The terminated employees received severance in amounts based in part on their date of termination. Initially, Quality Stores reported the severance payments as wages on employees’ W-2s, withheld the appropriate amount of income taxes and payroll taxes, and paid its fair share of the payroll taxes. However, in 2002, it filed refund claims for overpaid payroll taxes totaling $1,000,125, plus interest, on the severance payments.
The district court in Michigan ruled the severance payments should not be characterized as wages for payroll tax purposes. It said that the payments were in the nature of SUB payments. In its decision, the district court also referenced a landmark case (Rowan Companies, Inc., 452 US 247, 1981), in which the U.S. Supreme Court determined that Congress intended a uniform definition of “wages” for income tax and payroll tax purposes. Subsequently, Congress passed a “decoupling rule” separating the imposition of payroll taxes from the treatment of income taxes in existing regulations.
In 2012, the Sixth Circuit Court of Appeals sided with the district court. It found that Congress has expressly provided that any payment meeting the statutory definition of a SUB payment is treated as if it were a payment of wages. According to the Sixth Circuit Court, Congress didn’t consider SUB payments to be wages, but allowed their treatment as wages in order to facilitate federal income tax withholding. Because SUB payments are not wages, but are treated as if they were wages for federal income tax withholding, SUB payments should also not be wages for payroll tax purposes.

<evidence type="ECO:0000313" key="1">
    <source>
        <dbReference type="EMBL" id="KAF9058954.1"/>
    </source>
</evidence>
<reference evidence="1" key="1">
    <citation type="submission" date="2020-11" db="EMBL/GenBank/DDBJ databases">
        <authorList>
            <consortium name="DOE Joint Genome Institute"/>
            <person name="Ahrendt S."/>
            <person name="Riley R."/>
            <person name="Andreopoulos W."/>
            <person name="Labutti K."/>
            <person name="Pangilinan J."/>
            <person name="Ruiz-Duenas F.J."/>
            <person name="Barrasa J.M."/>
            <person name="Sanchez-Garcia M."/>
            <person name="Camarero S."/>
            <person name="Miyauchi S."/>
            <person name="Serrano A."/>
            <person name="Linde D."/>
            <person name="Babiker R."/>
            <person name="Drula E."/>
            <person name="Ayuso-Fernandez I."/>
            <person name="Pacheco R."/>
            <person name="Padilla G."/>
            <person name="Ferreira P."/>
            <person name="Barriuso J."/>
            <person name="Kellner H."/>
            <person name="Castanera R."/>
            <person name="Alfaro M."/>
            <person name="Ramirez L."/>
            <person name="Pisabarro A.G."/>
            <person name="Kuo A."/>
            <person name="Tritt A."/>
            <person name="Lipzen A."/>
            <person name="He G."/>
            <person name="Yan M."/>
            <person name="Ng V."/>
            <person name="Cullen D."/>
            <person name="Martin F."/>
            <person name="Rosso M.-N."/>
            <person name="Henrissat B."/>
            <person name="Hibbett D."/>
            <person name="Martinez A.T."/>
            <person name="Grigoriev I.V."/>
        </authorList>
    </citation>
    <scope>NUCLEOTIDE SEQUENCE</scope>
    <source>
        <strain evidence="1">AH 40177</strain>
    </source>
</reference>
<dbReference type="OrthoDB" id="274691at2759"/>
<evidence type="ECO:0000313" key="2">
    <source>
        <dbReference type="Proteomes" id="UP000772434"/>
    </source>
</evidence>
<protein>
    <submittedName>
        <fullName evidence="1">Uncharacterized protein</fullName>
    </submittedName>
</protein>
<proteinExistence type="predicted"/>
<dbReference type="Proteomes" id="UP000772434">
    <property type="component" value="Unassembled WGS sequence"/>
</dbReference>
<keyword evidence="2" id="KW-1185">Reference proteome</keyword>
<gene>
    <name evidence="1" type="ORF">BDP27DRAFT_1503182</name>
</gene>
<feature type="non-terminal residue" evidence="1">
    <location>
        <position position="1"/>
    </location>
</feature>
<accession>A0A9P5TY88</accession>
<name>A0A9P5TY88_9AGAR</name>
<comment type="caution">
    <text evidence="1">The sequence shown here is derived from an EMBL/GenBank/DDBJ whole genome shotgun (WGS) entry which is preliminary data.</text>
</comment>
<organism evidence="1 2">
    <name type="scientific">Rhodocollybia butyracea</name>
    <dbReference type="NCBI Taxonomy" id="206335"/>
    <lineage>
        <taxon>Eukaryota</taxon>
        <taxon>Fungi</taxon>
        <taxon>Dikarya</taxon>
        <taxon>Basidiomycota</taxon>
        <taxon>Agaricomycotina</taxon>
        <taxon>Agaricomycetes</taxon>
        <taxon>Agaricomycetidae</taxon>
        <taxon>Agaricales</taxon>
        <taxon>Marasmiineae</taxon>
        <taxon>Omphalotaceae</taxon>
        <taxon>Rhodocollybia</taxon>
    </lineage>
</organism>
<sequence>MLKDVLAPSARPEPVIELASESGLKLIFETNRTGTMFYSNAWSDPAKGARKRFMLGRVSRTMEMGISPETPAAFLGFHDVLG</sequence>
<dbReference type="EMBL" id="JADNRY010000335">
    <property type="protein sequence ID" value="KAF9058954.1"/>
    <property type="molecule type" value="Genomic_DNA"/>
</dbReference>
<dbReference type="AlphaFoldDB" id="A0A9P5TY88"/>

The court also rejected the IRS’ argument that the Rowan case is no longer controlling. When Congress enacted the decoupling rule, it did not provide that wages must be treated differently for purposes of federal income tax withholding and payroll taxes. Instead, the amendment was intended to allow the IRS to issue regulations to provide for different exclusions from wages under FICA than under the income tax withholding laws. The IRS has not issued any regulations under the decoupling amendment.
As a result, the Sixth Circuit Court said the payments were SUB payments that aren’t subject to payroll taxes. However, this ruling directly conflicted with another recent decision. In 2002, the Court of Federal Claims held that severance pay was not subject to FICA, but the Court of Appeals for the Federal Circuit reversed. It ruled that the severance pay involved in the taxpayer’s various downsizing programs was subject to FICA (CSX Corp. v. U.S., CA-Fed. Cir. 3/6/2008).
What’s at stake? If the Supreme Court agrees with the Sixth Circuit Court, the impact for employers and employees alike could be substantial. Even if your company is relatively small, it could save thousands of payroll tax dollars.
Some companies have filed protected claims to preserve the statute of limitations while they continue to withhold payroll taxes on severance payments. This could provide refund opportunities in the future (see right-hand box above). Consult with your tax or payroll adviser for more information in your situation.